Programming Environment: Linux

This section will show you how to run your first Python program on a Linux computer.

Python on Linux

Python on Linux is pretty straightforward, because the people who develop Linux want you to write your own programs.

Installing Python

Python is probably already installed on your system. To find out if it is installed, open a terminal and type the word python. You'll probably see output that looks something like this:

$ python
Python 2.7.6 (default, Mar 22 2014, 22:59:38) 
[GCC 4.8.2] on linux2
Type "help", "copyright", "credits" or "license" for more information.

From this output, we can see that Python is installed, and the currently installed version is Python 2.7.6. You're now running a Python terminal session. You can start typing Python commands here, and you'll see your output immediately:

>>> print("Hello Python world!")
Hello Python world!

To exit the Python session and return to a terminal prompt, enter Control-D.

Python 3

Python 3 is also installed on many newer Linux distributions. To see if you also have Python 3, enter python3 at a terminal prompt:

$ python3
Python 3.4.0 (default, Apr 11 2014, 13:05:18) 
[GCC 4.8.2] on linux
Type "help", "copyright", "credits" or "license" for more information.

Installing Python 3

If your system doesn't have Python 3 installed, you can install it yourself. Here's how you can get Python 3 running on Ubuntu 12.04:

Add the "deadsnakes" package archive (ppa) to your system. This archive has a number of older and newer versions of Python, including Python 3.4.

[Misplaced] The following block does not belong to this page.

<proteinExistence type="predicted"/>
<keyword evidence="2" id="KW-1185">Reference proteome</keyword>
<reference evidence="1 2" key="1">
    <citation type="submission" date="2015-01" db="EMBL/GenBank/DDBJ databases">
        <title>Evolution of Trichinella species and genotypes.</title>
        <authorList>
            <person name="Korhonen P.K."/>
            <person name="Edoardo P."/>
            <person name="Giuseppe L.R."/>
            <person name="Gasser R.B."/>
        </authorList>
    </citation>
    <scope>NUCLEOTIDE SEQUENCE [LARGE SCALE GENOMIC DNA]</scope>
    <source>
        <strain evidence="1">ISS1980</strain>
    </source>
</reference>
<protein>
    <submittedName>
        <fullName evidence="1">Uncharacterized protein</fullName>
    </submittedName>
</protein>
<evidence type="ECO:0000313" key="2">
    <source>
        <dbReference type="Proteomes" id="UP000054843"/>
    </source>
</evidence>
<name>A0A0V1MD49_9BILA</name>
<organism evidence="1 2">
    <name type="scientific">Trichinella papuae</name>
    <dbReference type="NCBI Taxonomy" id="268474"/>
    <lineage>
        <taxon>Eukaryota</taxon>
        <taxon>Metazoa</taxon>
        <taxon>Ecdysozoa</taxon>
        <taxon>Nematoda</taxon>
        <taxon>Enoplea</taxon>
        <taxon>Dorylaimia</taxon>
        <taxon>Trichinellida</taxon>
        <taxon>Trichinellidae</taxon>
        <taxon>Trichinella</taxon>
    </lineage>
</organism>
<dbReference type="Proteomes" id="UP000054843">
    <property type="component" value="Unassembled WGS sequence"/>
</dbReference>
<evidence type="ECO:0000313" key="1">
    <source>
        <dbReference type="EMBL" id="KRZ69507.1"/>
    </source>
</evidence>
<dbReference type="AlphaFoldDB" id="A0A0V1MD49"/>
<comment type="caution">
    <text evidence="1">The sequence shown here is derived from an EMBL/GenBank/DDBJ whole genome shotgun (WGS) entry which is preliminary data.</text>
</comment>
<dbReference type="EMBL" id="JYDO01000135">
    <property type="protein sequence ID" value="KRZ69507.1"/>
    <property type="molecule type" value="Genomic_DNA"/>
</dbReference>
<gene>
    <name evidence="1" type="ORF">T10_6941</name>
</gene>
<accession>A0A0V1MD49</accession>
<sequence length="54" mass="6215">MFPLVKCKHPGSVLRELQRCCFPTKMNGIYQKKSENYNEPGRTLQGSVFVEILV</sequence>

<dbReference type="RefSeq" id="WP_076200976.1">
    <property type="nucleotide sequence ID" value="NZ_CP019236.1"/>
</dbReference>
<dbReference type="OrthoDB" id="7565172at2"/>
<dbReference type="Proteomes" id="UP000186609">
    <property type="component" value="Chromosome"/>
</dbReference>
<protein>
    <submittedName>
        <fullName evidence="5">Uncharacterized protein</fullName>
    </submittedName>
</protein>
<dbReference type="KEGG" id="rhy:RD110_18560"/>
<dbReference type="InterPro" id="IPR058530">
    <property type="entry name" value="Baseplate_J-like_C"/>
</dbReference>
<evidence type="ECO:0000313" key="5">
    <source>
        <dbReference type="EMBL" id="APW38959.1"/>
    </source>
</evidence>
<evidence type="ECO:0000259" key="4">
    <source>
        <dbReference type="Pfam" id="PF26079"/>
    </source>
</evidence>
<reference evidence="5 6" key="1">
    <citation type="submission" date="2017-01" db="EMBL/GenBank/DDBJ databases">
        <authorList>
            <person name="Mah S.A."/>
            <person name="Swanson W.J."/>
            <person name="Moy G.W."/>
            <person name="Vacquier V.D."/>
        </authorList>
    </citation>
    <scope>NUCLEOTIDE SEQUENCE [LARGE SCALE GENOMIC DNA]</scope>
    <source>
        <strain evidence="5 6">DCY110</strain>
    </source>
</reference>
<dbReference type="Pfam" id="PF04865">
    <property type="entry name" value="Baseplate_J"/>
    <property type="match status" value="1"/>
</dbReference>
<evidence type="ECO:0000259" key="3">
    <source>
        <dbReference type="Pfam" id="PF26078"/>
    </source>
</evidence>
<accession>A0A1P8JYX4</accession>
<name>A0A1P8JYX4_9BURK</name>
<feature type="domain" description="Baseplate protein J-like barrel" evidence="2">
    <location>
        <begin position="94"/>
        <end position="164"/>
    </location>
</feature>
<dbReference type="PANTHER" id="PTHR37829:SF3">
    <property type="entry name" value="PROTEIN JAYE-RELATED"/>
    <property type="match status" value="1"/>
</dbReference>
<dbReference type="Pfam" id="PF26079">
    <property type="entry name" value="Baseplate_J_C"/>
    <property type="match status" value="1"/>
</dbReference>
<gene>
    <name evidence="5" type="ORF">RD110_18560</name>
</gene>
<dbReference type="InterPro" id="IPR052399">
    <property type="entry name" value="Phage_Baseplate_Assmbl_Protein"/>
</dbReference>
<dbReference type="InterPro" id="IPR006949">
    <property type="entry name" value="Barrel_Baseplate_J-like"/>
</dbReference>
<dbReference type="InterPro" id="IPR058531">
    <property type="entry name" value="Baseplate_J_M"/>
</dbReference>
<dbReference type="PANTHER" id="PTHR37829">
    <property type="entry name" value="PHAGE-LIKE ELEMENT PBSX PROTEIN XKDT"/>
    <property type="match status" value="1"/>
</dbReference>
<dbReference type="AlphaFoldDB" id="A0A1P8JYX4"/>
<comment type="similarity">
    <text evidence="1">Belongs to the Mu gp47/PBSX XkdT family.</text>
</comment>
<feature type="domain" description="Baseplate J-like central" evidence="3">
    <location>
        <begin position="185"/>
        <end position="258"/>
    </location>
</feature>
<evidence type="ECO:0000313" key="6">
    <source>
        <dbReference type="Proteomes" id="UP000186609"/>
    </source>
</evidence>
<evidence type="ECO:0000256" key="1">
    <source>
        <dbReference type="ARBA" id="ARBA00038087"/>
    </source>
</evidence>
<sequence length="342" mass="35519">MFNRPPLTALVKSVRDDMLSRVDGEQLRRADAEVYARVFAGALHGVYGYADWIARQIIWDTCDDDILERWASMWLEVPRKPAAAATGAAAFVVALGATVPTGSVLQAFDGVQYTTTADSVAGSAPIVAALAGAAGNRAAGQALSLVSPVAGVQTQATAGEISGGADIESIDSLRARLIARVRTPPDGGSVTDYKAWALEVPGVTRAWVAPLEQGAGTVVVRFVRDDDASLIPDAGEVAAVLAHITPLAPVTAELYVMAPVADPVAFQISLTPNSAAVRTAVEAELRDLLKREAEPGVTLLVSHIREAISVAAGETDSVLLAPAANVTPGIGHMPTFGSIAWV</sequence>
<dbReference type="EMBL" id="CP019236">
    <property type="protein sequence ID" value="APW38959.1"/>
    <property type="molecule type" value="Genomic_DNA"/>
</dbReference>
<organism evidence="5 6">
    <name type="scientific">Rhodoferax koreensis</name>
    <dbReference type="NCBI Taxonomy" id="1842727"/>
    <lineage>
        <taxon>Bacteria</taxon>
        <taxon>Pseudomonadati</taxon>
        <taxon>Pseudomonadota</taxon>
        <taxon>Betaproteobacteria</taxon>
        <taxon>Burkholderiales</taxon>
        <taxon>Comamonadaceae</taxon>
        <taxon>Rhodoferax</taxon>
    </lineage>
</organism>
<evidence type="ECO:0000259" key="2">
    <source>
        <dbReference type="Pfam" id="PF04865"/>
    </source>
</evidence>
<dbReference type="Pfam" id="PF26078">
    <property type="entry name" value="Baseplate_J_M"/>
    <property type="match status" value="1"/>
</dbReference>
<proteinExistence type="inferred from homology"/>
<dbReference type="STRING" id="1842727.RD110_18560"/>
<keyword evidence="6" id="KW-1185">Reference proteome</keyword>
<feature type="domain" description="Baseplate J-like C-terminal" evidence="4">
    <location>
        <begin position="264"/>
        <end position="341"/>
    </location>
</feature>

sudo apt-get install python-software-properties
sudo add-apt-repository ppa:fkrull/deadsnakes
sudo apt-get update
sudo apt-get install python3.4

Now that Python 3.4 is installed on your system, you have two options. You can start a default Python 2.7 session by running the command 'python' in a terminal. You can start a Python 3.3 session by running the command 'python3.4' in a terminal.

$ python3.4
Python 3.4.0 (default, Apr 11 2014, 13:05:18) 
[GCC 4.8.2] on linux
Type "help", "copyright", "credits" or "license" for more information.


Installing Geany

Geany is a simple text editor, which makes it easy to run Python programs. Output is displayed in a separate terminal window, which gets you used to working in terminals as well.

  • Open a terminal, and install the package 'geany': sudo apt-get install geany
  • Press the windows button, and type 'geany'.
  • Drag the geany icon to the task bar on the left side of the screen. This creates a shortcut you can use to start geany.
  • Write a Hello World program, and save it as ''.
  • There are three ways you can run a program in Geany:
    • Build > Execute
    • Press F5
    • Click the icon with three gears on it
  • You should see a terminal window pop up, with your output in it:
Hello Python world!

(program exited with code: 0)
Press return to continue

Configuring Geany to use Python 3

You may have to configure Geany to use Python 3.

Open Geany, and open a Python Hello World program. If you don't have one on your system, write one and save it as, and run the program. This makes sure Geany is trying to run Python programs. When you have a running program, go to Build >> Set Build Commands.

Under 'Python commands', look for the 'Compile' line. Enter the following in the 'Command' box. Make sure you get the spaces right. You should have 'python3' followed by a space, and the rest of the command. If you have 'python 3', with a space between python and 3, Geany will not be able to run your code.

python3 -m py_compile "%f"

Under 'Execute commands', look for the 'Execute' line. Enter the following in the 'Command' box, paying attention once again to the spaces.

python3 "%f"

Test your setup by running again.